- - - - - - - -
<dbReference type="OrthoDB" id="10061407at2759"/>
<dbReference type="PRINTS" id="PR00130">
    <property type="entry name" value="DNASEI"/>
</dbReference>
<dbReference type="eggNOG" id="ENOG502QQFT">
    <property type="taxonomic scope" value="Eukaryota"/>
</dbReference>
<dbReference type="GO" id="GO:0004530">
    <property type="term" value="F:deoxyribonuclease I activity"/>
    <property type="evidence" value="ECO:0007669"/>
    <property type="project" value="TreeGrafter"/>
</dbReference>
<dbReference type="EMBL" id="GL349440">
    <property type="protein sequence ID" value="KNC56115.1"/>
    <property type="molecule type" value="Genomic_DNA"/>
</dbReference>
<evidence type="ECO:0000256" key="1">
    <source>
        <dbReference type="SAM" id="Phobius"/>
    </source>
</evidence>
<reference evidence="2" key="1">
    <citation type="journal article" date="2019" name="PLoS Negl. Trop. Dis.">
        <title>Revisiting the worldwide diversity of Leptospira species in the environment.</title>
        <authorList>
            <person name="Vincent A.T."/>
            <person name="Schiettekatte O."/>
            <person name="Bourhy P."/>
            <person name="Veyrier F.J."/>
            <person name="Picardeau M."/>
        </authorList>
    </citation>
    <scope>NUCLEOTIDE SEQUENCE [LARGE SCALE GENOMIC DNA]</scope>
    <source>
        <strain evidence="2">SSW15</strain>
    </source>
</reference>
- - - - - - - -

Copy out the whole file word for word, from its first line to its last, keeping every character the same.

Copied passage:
<dbReference type="OrthoDB" id="10061407at2759"/>
<dbReference type="PRINTS" id="PR00130">
    <property type="entry name" value="DNASEI"/>
</dbReference>
<dbReference type="eggNOG" id="ENOG502QQFT">
    <property type="taxonomic scope" value="Eukaryota"/>
</dbReference>
<dbReference type="GO" id="GO:0004530">
    <property type="term" value="F:deoxyribonuclease I activity"/>
    <property type="evidence" value="ECO:0007669"/>
    <property type="project" value="TreeGrafter"/>
</dbReference>
<dbReference type="EMBL" id="GL349440">
    <property type="protein sequence ID" value="KNC56115.1"/>
    <property type="molecule type" value="Genomic_DNA"/>
</dbReference>
<evidence type="ECO:0000256" key="1">
    <source>
        <dbReference type="SAM" id="Phobius"/>
    </source>
</evidence>
<reference evidence="2" key="1">
    <citation type="journal article" date="2019" name="PLoS Negl. Trop. Dis.">
        <title>Revisiting the worldwide diversity of Leptospira species in the environment.</title>
        <authorList>
            <person name="Vincent A.T."/>
            <person name="Schiettekatte O."/>
            <person name="Bourhy P."/>
            <person name="Veyrier F.J."/>
            <person name="Picardeau M."/>
        </authorList>
    </citation>
    <scope>NUCLEOTIDE SEQUENCE [LARGE SCALE GENOMIC DNA]</scope>
    <source>
        <strain evidence="2">SSW15</strain>
    </source>
</reference>